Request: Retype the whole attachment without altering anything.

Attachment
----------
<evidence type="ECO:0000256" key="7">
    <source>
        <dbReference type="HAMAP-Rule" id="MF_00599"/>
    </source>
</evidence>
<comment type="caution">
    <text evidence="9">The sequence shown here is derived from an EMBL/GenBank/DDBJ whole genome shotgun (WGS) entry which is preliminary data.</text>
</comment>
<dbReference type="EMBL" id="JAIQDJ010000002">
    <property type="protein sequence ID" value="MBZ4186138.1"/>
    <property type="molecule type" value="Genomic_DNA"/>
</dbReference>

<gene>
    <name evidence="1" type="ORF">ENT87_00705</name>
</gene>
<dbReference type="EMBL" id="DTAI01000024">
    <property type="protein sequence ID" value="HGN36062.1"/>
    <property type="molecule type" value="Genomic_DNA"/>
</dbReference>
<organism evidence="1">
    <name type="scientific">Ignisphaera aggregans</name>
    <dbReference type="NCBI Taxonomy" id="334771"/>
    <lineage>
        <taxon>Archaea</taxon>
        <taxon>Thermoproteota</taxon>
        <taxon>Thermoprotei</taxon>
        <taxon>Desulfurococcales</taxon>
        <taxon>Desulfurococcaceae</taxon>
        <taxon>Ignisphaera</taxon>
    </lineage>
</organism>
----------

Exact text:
<evidence type="ECO:0000256" key="7">
    <source>
        <dbReference type="HAMAP-Rule" id="MF_00599"/>
    </source>
</evidence>
<comment type="caution">
    <text evidence="9">The sequence shown here is derived from an EMBL/GenBank/DDBJ whole genome shotgun (WGS) entry which is preliminary data.</text>
</comment>
<dbReference type="EMBL" id="JAIQDJ010000002">
    <property type="protein sequence ID" value="MBZ4186138.1"/>
    <property type="molecule type" value="Genomic_DNA"/>
</dbReference>

<gene>
    <name evidence="1" type="ORF">ENT87_00705</name>
</gene>
<dbReference type="EMBL" id="DTAI01000024">
    <property type="protein sequence ID" value="HGN36062.1"/>
    <property type="molecule type" value="Genomic_DNA"/>
</dbReference>
<organism evidence="1">
    <name type="scientific">Ignisphaera aggregans</name>
    <dbReference type="NCBI Taxonomy" id="334771"/>
    <lineage>
        <taxon>Archaea</taxon>
        <taxon>Thermoproteota</taxon>
        <taxon>Thermoprotei</taxon>
        <taxon>Desulfurococcales</taxon>
        <taxon>Desulfurococcaceae</taxon>
        <taxon>Ignisphaera</taxon>
    </lineage>
</organism>